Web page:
Travel and tourism

“People do read travel literature in a cheerful frame of mind, imagining themselves at leisure and the world at its best. It’s an intrinsically optimistic thing, travel”
The above is a quotation from a novel that I was reading the other day. Nothing great about the novel itself, but the quotation stuck to my mind. It really struck a chord. As I reflected on this I realized that the writer was absolutely right (alliteration unintended). Travel is something that you do with a very positive frame of mind. When you travel, you expect new experiences, new friends, new sights and new sounds. And you never travel unless you expect to enjoy the experience.
It is a different matter that the expectations may not match the experience. This, is also very common. Tiresome, irritating and sometimes even downright scary experiences do occur during travel. However a seasoned traveler takes it in his stride and can always extract some enjoyment out of any experience. In fact this is the hall mark of a traveler as opposed to a tourist. A tourist expects the destination or the journey to be like in the videos or the travel brochures, the traveler does not. Not only is he ready for surprises, he welcomes them and is ready for any change in plan.
Last week when I was in Calcutta I dropped in on Swapan Chakrabarty, one of my oldest friends and my companion on many a Himalayan, coastal and forest trek. Swapan is now retired from his schoolmaster’s job and spends his time with the serious business of life. He either travels or plans more travel! It is my ambition to be in a similar situation as soon as I ever can.
Swapan has recently published a couple of books on his travels both in the Himalayas, as well as more conventional travel in the different states of India. The books have sold well I am told. I figure in several of these journeys as well I might as I have been his companion on many a journey. There is something a little exciting about seeing yourself described in print. It makes you feel important somehow. I cannot still get over the childish pleasure of seeing my activities being described in a book.
Swapan, I and several others were an inseparable group and we have walked many mountainous and other trails together. We started in 1990, when I moved to Budge Budge, a small town adjacent to Calcutta. That is where I met him and our first trip was to Purulia where we attended a rock climbing course. The Ayodhya hills, where the course was held is unfortunately now more well known for Maoist activities. Later we have been in many journeys together and he was my companion during the Round Annapurna trek which changed the course of my life as I stayed on in Pokhara with the Manipal College, and resigned my Government job in Calcutta. It was the best thing I have ever done!
There is any number of experiences that we have shared and whenever we meet it is time to remember those. Last week we reminiscenced about the time we were crossing the Tentu Pass which connects the Beas with the Ravi Valleys in Himachal Pradesh. The climb was difficult with several dangerous river crossings and a mini avalanche as we ascended near the top of the pass. One evening we had reached a grassy meadow where we planned to camp for the night and as we approached a rock in the middle of the expanse of grass, it suddenly stood up and revealed itself to be a huge Himalayan Brown Bear which had been rooting for succulent tubers. Fortunately it was even more startled than us and took off like a rocket. However after we had pitched our tents we realized that the bear had several companions which peacefully dug for snacks, just about a few hundred meters from us. It did not however rob us of our sleep; after a long day’s walk at high altitudes, it takes a lot more than a few bears to do that.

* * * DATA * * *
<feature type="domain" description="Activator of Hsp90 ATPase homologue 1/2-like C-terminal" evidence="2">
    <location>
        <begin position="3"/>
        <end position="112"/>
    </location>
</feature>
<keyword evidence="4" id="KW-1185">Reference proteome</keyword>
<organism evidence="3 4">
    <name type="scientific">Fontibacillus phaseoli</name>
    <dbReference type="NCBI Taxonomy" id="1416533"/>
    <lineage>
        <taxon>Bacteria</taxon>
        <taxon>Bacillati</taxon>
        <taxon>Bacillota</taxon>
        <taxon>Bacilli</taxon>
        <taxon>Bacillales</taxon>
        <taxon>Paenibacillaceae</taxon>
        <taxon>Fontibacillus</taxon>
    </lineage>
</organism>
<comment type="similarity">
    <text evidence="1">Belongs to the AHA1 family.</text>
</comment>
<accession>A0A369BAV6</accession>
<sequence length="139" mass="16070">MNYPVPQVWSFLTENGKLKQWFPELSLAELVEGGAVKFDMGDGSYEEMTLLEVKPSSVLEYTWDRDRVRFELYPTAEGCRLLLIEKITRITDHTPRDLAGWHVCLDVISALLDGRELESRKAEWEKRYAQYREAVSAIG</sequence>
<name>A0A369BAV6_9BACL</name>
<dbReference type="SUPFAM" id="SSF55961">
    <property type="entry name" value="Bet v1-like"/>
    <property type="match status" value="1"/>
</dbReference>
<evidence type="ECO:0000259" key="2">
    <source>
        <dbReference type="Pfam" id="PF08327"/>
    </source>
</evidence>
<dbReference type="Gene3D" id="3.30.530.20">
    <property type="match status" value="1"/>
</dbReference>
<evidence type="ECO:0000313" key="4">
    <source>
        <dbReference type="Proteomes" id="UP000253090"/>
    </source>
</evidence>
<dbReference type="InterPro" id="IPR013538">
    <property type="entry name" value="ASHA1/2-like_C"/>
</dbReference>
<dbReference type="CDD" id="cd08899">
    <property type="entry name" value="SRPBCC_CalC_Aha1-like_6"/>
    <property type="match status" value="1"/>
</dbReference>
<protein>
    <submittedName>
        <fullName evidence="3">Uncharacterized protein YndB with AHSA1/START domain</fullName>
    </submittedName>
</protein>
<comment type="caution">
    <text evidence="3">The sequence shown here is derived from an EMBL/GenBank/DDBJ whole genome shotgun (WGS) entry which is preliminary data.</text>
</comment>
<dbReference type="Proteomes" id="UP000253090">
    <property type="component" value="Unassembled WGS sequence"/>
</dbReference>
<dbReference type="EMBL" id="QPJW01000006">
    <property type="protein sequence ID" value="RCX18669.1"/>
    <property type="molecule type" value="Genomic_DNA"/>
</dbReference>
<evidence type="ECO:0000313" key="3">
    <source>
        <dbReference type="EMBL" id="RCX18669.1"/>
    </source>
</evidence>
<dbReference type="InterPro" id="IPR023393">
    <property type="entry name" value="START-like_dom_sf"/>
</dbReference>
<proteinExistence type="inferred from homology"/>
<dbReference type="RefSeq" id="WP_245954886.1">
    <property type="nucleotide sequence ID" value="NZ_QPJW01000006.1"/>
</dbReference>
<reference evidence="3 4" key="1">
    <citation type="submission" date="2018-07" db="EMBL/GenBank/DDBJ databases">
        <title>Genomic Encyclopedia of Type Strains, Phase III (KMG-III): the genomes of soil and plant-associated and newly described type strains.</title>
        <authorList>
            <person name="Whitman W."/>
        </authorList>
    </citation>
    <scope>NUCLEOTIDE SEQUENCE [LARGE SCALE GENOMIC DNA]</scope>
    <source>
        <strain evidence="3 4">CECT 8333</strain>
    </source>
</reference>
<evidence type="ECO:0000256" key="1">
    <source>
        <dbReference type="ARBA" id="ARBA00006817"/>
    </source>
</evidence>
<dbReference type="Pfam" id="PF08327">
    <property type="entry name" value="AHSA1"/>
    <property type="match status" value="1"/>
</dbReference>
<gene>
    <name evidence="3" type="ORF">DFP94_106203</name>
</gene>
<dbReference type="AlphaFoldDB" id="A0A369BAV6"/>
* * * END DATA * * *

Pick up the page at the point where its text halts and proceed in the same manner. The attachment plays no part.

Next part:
I also remember that during this trek, Subrata, another of our companions (also a retired teacher now) and I were detailed to wash the dirty utensils after the cooking was done. This was because we were innocent of any cooking skills and thus had to be the scullery boys. Believe me, there is no torture worse than washing grimy pressure cookers and frying pans in an ice cold mountain stream while the others enjoyed a well earned rest from cooking. Ican still feel my numb hands as we rubbed them together in an ineffectual attempt to get the circulation going.
I miss those travels. Now I can afford to travel by air, not for me the sleeper compartments in the Doon Express with all of Bihar and Uttar Pradesh entering the compartment during the daytime. Nor so I have to stay in a tiny room in a small lodge, 6 to a room to save money. But I still remember the early morning starts, rucksack packed, camp site cleaned and then the order to march. The crisp clear air, the mountains looking so close that you feel that you can reach out and touch them, stopping for a snack after two hours of stiff climbing, the feeling that we would never reach the designated camping spot and the joy of finally reaching the goal. Then the evening campfire, lying in the sleeping bags and discussing the day’s events and what is to follow the next day.
That is travel, what I do now I just tourism!


y-axis! said…
brilliant! this is clearly one of your best according to me. thank you for sharing all that. im still in the travelling phase, i relate to the mess you described and circumventing it to obtain nothing but sheer pleasure. not as fervent as you were maybe but i do my bit and enjoy it throughly. bravo again!
Unknown said…
Truly travel and tourism are as different as chalk from cheese. When you travel you soak into the journey, feast in to the sight, smell and taste of the place and the pleasure gathered can last you throughout life. That is why when you tour you catch on to the flavours of the special places which you like more and hope you will be back there sometime again.

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